“The Perfect Catch”
Those three words accompanied a 23-year-old Matt Wieters on the cover of Sports Illustrated in March 2010. The legend of Wieters was well known in Baltimore, but it was time for the world to know. Matt Wieters was going to be the best player in baseball. He would be just like 2009 MVP Joe Mauer.
But with power.
Unfortunately, that would not be the case. And it wouldn’t be the only Matt Wieters “fact” that later emerged as hyperbole.
As it turned out, the sun did not rise when Matt Wieters decided to wake up. He did not snack on batting doughnuts. And maybe, just maybe, sliced bread may have had a little more staying power than the South Carolina native.
Matt Wieters facts, while extraordinarily fun, proved to be little more than a tool elementary school teachers could use to encourage students to check their sources. Still, a stroll down memory lane can help explain why everyone was so high on the All-American from Georgia Tech.
The Orioles selected Wieters fifth overall in the 2007 MLB draft. After the young backstop made quick work of the Carolina League, Wieters made his way to Bowie. The switch hitter slashed .365/.460/.625 over 61 games at Double-A. The hype was there, and the hype was real.
Wieters began 2009 at Triple-A Norfolk, but earned a promotion to the show by May 29. The Orioles, as we all remember, were painfully deep into over a decade of losing. There was young pitching on the way, but their battery mate had arrived. Wieters went on to slash .288/.340/.412 over 96 big league games.
Wieters immediately established himself as a workhorse behind the plate. His numbers were solid for a young catcher, but failed to meet the unrealistic expectations that followed him to Baltimore. Nevertheless, a .249/.319/.377 accompanied by a strong arm that reminded hitters “never run on Matt Wieters” would do in 2010.
Wieters may not have established himself as the best player in the game, but he did stand out as one of the best backstops in the league. He was named to the American League All Star team in 2011, 2012, 2014 and 2016. He never led the league in hitting, unlike Mauer in ‘06, ‘08 and ‘09, and then there was the matter of the “power.”
The man who shared Superman’s strength, but not his weakness, tallied 117 home runs over eight seasons with the Orioles. That’s good for 24th all time among members of the franchise. Former teammates Manny Machado, Nick Markakis, Adam Jones and Chris Davis are all ahead of Wieters on the list.
Matt Wieters, now under contract with the St. Louis Cardinals, currently sits at 146 career home runs over 11 seasons. Joe Mauer finished his 15-year career with 143. So at least there’s that.
Still, there are plenty of reasons to remember Wieters for what he was as opposed to what he wasn’t. He arrived in Baltimore early enough to feel the pain of the dark years, and the delight of resurrecting the team back into a winning baseball club. He brought Gold-Glove caliber defense to a crucial position, and did what he could with a young pitching staff that failed to live up to much lower expectations.
There’s a bit of a “what if” factor to Wieters time in Baltimore as well. He was off to a career start through 29 games before his arm gave out on him in 2014. Tommy John surgery derailed a promising .308/.339/.500 start and put an end to his season. It’s possible that Wieters may have benefited from a few more days off, but one thing was certain— no one would be running on Matt Wieters for the remainder of the year.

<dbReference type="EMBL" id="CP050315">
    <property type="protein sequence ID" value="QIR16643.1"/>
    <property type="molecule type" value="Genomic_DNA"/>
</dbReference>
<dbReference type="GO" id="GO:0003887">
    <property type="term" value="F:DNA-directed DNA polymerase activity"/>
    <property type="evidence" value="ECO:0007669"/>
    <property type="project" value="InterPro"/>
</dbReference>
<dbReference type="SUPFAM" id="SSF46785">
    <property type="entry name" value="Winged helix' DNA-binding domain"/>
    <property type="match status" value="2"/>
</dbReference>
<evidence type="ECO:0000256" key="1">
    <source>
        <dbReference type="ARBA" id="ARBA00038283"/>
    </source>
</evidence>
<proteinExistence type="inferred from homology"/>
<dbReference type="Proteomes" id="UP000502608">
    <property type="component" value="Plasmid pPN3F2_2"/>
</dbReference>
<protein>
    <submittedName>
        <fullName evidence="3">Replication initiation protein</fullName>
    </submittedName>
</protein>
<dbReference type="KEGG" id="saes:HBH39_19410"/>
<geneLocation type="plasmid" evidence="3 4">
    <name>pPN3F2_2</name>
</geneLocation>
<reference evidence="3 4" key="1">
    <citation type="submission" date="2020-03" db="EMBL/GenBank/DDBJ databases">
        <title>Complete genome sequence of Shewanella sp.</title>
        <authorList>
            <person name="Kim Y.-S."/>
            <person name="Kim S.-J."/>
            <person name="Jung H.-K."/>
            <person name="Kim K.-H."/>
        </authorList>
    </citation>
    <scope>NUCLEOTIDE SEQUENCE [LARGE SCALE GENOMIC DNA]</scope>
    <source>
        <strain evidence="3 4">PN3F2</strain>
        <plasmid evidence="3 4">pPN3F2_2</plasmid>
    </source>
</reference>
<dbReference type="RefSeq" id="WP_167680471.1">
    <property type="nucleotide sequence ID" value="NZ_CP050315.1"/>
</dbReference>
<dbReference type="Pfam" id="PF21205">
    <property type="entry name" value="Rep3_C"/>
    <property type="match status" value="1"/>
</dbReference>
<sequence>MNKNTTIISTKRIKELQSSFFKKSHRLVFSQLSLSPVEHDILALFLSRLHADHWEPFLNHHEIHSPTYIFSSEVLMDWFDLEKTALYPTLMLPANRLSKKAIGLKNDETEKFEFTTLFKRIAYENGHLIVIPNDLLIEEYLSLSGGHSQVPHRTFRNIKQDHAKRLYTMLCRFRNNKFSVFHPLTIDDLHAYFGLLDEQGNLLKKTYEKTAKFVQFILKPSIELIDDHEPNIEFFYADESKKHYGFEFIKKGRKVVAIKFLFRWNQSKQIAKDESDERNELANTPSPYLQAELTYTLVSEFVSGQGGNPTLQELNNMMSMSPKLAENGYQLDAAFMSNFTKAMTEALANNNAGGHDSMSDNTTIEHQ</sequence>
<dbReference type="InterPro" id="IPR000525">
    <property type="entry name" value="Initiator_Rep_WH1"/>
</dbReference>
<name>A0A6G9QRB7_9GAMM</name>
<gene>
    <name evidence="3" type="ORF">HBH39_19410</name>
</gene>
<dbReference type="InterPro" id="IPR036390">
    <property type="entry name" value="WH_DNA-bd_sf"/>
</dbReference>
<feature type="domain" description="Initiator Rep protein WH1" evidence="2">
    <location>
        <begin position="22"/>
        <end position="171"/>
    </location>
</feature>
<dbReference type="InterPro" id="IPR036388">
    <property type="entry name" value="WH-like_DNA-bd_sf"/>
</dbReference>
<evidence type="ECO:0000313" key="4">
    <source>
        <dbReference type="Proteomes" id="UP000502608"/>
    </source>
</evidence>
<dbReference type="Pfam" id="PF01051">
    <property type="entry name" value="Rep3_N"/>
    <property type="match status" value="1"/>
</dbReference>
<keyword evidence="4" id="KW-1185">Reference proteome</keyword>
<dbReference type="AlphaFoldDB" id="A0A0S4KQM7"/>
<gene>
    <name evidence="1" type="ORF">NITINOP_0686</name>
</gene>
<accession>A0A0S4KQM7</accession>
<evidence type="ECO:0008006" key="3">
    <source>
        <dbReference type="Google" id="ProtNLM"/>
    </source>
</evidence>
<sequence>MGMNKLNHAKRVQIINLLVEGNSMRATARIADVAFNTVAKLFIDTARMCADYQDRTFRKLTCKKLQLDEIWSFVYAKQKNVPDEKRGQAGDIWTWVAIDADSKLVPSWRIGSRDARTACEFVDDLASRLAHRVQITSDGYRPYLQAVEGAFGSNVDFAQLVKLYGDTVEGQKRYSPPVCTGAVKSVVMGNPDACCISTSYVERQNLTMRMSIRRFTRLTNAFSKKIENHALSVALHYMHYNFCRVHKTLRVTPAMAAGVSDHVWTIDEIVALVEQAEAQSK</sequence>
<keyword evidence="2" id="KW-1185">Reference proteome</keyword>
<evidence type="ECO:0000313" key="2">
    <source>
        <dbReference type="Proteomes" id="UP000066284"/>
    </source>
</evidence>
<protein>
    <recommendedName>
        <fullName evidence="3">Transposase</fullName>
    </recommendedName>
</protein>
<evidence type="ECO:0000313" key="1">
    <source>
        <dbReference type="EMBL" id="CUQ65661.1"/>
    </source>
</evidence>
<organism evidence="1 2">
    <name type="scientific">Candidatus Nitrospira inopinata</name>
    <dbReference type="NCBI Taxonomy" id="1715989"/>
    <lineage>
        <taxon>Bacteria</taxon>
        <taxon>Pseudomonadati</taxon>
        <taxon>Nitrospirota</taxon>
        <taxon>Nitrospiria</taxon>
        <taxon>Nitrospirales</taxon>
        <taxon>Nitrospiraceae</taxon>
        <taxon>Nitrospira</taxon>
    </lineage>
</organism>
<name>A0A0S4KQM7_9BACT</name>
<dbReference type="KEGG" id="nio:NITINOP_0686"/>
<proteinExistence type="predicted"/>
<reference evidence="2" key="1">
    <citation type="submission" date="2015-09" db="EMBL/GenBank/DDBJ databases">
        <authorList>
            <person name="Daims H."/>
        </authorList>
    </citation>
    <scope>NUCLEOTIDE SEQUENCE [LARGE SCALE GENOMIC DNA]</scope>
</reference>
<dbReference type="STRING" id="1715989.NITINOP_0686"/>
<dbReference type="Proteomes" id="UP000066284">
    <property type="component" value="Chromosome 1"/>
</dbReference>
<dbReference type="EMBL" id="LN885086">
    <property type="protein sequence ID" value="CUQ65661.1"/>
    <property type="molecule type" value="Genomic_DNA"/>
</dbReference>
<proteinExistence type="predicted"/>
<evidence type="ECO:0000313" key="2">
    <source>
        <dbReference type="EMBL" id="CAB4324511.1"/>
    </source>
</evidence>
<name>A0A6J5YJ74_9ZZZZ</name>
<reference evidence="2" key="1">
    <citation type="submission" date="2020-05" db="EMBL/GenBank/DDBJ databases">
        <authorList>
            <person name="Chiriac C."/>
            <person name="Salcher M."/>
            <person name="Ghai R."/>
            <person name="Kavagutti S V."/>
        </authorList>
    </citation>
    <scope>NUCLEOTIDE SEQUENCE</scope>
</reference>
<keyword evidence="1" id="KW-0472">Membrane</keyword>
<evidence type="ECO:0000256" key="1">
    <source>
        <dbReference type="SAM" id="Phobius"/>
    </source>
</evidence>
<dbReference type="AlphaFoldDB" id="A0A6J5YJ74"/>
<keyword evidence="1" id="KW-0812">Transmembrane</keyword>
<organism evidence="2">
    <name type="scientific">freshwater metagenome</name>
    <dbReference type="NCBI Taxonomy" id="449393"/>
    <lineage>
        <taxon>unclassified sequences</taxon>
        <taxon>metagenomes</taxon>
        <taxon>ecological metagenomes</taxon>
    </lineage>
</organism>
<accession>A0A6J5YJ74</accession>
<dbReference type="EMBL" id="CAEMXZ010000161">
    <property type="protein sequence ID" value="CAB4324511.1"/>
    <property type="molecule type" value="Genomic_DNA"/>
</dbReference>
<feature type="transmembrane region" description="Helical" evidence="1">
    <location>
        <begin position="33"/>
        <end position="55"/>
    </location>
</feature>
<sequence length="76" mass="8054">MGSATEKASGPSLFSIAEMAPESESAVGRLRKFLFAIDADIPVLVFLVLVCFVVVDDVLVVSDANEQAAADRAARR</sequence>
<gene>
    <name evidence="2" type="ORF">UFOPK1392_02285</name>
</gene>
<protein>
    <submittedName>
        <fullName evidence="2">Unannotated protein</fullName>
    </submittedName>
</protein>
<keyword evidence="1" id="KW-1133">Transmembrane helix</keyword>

That season would later reveal itself to be the Orioles best chance at a World Series in the 21st century. Baltimore leaned on backups Caleb Joseph and Nick Hundley until the club faltered against the Royals in the American League Championship Series. One can only wonder what a healthy Wieters would have brought to the team, especially after he began the year on a high note.
Wieters returned halfway through the 2015 season and made a successful recovery. Still, it’s difficult to sign any player returning from Tommy John to an extension. Wieters accepted a qualifying offer from Baltimore and was named an All Star once again during a contract season in 2016.
It stung a bit when Wieters elected to sign a one-year, $10.5 million contract with the Orioles crosstown “rival” Washington. The deal included a player option for 2018 that Wieters eventually accepted. He spent last season backing up Hall of Famer Yadier Molina in St. Louis, and recently agreed to a one-year, $2 million deal to keep him with the Cardinals in 2020.
Matt Wieters was the starting catcher for the Orioles in one of their most successful runs in recent memory. He homered from the right side of the plate, and he homered from the left. He kept base runners honest, and never shied away from an opportunity to show off his strong arm (you know, until he met Tommy John).
If we found ourselves in the middle of a pandemic a decade ago, there are some that would have told you Matt Wieters could have put an end to it. After all, not even the sun waits for Matt Wieters.
Without a doubt, he’s one of the most talented catchers in Baltimore’s history. He was a smashing success as the O’s top pick in 2007. If there’s any doubt, take one look at the player selected one slot before him.
There’s his walk-off grand slam in 2013, his walk-off after two rain delays on Opening Day in 2016, and any time someone decided to ignore the sound advice of not running on Matt Wieters.
Should he be ranked higher, lower, or exactly where he’s at on our list? I’m sure you’ve got an opinion, so let us know in the comments. Feel free to toss in your favorite Matt Wieters Fact too.